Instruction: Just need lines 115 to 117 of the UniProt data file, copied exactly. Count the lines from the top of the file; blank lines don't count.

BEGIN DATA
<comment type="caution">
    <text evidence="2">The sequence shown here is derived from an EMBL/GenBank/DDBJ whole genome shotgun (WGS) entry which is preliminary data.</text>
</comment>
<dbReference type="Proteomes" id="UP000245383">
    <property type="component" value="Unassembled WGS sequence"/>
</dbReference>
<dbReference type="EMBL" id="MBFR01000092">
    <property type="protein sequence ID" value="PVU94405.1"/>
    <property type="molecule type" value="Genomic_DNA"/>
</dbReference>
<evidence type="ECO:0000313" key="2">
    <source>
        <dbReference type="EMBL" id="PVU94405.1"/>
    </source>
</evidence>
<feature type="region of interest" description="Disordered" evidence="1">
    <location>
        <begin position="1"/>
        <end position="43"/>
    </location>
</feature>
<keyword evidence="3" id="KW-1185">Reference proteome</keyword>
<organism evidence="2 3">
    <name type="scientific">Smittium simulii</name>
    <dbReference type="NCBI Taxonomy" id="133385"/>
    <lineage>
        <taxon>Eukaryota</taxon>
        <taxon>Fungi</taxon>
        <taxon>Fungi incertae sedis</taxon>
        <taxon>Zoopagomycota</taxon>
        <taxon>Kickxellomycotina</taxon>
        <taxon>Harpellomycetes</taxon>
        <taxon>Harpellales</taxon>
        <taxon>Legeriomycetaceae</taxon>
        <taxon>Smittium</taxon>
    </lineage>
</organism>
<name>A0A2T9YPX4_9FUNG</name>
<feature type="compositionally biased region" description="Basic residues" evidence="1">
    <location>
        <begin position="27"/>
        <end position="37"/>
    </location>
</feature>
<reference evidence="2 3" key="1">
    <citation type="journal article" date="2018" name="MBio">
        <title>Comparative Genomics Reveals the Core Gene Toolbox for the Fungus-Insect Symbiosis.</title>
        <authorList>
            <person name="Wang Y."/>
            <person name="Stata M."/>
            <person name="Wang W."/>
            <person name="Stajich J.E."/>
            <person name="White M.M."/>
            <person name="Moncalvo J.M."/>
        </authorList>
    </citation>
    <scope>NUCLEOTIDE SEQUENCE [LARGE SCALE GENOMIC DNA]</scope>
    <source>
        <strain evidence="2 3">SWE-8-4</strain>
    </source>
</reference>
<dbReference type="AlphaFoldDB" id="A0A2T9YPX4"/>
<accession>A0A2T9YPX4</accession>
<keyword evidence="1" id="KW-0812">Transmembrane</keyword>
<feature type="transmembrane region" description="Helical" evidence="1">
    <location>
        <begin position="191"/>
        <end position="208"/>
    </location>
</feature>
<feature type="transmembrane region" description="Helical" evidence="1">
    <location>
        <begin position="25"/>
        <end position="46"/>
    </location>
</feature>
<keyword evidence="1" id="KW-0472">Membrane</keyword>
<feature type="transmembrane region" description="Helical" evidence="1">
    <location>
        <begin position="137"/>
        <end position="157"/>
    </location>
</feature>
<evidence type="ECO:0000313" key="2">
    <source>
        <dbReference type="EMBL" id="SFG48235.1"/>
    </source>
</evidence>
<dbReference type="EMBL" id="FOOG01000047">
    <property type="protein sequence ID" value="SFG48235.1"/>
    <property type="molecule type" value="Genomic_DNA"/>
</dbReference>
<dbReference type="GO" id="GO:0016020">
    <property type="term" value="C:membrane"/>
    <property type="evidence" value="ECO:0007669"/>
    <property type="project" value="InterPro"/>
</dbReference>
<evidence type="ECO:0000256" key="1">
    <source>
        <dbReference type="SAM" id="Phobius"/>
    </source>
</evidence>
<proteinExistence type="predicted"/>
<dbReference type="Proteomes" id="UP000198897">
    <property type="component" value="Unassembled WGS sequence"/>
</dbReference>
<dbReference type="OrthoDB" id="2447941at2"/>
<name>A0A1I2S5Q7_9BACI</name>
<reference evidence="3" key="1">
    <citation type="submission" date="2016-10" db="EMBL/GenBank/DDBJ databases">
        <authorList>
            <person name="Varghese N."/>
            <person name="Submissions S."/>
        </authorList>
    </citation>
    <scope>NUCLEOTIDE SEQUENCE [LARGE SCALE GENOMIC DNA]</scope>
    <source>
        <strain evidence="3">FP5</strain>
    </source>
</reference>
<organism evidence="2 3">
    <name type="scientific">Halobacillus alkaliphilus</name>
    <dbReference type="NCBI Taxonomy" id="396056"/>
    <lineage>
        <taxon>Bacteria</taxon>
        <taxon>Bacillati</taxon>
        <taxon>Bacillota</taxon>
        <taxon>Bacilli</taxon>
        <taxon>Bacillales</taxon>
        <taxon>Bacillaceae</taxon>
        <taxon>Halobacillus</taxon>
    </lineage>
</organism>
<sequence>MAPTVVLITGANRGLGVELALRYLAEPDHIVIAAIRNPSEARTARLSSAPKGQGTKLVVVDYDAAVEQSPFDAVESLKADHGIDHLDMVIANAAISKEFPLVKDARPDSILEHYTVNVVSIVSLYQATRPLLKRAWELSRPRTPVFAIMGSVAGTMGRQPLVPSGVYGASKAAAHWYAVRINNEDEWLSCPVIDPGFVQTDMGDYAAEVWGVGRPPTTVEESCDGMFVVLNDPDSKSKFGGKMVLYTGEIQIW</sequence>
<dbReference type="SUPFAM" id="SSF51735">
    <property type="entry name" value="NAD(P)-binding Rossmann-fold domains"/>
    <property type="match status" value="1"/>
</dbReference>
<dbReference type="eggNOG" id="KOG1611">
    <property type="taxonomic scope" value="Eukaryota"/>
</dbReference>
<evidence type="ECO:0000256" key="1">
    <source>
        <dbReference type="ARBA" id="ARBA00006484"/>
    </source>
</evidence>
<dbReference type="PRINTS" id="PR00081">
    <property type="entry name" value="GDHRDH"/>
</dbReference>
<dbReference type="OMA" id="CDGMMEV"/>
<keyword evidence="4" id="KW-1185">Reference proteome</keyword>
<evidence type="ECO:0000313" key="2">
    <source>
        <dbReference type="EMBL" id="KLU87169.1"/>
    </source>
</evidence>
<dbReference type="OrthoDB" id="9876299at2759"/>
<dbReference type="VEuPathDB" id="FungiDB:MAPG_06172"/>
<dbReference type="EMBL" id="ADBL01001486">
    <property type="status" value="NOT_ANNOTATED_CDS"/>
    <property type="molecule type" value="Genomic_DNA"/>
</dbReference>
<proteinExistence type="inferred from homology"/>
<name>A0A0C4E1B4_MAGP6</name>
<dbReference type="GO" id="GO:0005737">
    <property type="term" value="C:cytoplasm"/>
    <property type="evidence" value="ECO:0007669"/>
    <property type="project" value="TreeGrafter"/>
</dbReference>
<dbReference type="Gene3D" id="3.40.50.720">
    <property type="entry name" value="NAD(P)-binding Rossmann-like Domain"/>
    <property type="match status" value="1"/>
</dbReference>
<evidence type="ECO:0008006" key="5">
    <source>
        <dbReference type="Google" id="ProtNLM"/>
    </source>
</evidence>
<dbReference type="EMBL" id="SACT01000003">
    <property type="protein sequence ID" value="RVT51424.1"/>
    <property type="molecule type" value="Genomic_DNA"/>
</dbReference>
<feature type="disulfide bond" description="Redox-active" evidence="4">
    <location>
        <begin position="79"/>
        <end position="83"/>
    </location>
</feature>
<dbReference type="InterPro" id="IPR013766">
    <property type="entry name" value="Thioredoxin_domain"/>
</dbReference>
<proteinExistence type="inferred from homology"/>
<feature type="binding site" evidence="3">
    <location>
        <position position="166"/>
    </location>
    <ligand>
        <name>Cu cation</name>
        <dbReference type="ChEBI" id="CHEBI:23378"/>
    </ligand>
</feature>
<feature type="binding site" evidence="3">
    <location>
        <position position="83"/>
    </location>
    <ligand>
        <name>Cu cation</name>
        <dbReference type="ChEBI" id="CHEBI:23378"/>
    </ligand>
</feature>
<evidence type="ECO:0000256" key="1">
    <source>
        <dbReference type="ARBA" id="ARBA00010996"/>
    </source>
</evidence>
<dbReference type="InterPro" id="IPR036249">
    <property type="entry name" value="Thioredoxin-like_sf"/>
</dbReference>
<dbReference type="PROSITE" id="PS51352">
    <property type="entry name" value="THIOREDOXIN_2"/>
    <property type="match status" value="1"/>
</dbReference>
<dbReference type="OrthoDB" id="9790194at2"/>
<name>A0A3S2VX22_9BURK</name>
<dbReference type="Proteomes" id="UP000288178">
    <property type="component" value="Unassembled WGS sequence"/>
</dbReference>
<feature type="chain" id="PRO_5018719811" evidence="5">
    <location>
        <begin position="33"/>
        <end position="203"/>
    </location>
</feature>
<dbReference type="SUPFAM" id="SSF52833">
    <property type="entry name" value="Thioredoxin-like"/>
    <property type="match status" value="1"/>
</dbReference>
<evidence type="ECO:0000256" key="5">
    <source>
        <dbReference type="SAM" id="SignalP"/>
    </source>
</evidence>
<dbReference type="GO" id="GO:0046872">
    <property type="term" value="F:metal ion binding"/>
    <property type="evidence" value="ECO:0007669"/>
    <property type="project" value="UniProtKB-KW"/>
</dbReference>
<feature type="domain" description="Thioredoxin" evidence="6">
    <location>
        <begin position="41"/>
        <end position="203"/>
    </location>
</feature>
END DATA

    </citation>
    <scope>NUCLEOTIDE SEQUENCE [LARGE SCALE GENOMIC DNA]</scope>
    <source>